Rousseau continued to describe his vision of what would come about as a result of enlightenment: uncertainty, suspicion, uniformity,and dishonorable vices disguised as virtues. Speaking of the Germans, Rousseau said,

“They were not ignorant of the fact that in other lands idle men spent their lives disputing their sovereign good, vice, and virtue, and that proud reasoners, while giving themselves the greatest praise, shoved all other people together under the contemptuous name of barbarians. But they looked at their morals and learned to despise their learning.” (Discourse on the Arts and Sciences)

While his contemporaries celebrated knowledge, Rousseau saw in it all that was bad in his world: “…these vain and futile declaimers move around in all directions armed with their fatal paradoxes, undermining the foundations of faith, and annihilating virtue.” (Discourse on the Arts and Sciences) He went on to lament how, once every great civilization in the past started to be more concerned with fine arts, they lost their edge and were easily dissolved or overthrown. Their citizens became soft and weak.

This lifestyle, in Rousseau’s estimation, also led to moral decay. Citizens shirked their duties, students were not taught right from wrong, and didn’t understand what they should do or how to do it. They didn’t know how to think. And he placed the blame squarely on the enlightenment. “From where do all these abuses arise if it is not the fatal inequality introduced among men by distinctions among their talents and by the degradation of their virtues? There you have the most obvious effect of all our studies, and the most dangerous of all their consequences.” (Discourse on the Arts and Sciences)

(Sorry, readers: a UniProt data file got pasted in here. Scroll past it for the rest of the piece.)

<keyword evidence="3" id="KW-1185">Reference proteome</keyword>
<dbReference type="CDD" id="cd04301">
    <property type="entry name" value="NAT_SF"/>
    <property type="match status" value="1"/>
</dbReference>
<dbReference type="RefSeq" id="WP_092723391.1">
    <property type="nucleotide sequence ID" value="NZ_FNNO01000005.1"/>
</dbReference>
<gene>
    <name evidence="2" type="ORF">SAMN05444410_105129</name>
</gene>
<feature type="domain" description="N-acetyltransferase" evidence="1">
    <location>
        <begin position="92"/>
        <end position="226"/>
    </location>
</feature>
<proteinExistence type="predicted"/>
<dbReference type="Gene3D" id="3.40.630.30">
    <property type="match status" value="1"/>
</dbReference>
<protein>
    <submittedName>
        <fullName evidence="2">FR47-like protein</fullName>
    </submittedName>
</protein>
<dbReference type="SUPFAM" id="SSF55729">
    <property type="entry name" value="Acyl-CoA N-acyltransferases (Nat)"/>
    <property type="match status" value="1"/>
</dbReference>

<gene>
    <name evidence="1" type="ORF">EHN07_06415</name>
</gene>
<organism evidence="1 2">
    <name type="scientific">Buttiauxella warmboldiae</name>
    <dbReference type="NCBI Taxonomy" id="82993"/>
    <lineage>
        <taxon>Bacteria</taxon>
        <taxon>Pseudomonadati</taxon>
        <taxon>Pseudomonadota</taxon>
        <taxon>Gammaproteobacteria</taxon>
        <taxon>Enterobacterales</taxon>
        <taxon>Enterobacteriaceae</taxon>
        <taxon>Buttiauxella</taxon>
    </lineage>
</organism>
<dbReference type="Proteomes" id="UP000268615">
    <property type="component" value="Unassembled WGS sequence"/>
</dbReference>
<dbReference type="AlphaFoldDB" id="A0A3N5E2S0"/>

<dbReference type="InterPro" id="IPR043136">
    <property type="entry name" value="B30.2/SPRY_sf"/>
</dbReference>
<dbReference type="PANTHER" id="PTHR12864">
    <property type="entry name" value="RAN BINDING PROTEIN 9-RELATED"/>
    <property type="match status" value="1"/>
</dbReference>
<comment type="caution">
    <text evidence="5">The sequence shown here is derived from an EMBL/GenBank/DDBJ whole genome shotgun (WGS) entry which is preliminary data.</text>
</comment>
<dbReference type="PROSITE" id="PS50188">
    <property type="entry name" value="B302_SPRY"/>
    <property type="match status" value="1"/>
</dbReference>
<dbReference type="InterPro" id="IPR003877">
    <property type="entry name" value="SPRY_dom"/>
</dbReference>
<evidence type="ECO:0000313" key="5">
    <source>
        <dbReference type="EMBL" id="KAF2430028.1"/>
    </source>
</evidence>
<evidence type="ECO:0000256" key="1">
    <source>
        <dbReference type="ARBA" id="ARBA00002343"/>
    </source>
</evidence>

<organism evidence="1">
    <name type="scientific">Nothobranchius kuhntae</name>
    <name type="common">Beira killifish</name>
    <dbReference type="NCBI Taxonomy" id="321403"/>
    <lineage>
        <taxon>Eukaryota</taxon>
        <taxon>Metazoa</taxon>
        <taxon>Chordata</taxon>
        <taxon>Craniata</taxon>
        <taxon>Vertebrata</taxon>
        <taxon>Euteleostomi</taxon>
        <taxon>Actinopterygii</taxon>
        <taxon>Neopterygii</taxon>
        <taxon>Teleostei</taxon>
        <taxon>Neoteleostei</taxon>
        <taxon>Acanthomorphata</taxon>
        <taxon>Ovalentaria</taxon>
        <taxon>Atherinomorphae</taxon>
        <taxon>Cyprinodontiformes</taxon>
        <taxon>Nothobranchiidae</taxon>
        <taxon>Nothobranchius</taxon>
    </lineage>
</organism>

No one wants to hear that the course they have embarked upon is headed for disaster. Who but a rabble rouser, a person audacious enough to think for himself, would dare do tell them so? According to Kant, an enlightened man would. According to Kant, Rousseau would.

Gallery to Go

One of the many options available at a Gallery to Go paint party.

One of the many options available at a Gallery to Go paint party.

Interview with Chris Smith
I recently had the pleasure of going to a paint party where I met Chris Smith, founder of Gallery to Go, based in Ft. Thomas, KY. I was impressed with everything about the party, from the concept (Chris brings everything you need to create a painting) to Chris’ easy manner in instructing all of us in our painting. So impressed that I later met with Chris so we could talk about her business, and some of her favorite parties. What follows are her thoughts and why these parties are some of her favorites in Chris’ own words.

The mission of Gallery to Go is to bring people together while pushing people out of their comfort zone. The paint parties are fun but often have a greater purpose as well. One friend described it as a paint party with a heart. They bring out the potential in people, how they relate to one another and often how they see themselves. It’s not just a party but an experience.

Gallery to Go provides everyting you need to throw a painting party.

Gallery to Go provides everyting you need to throw a painting party.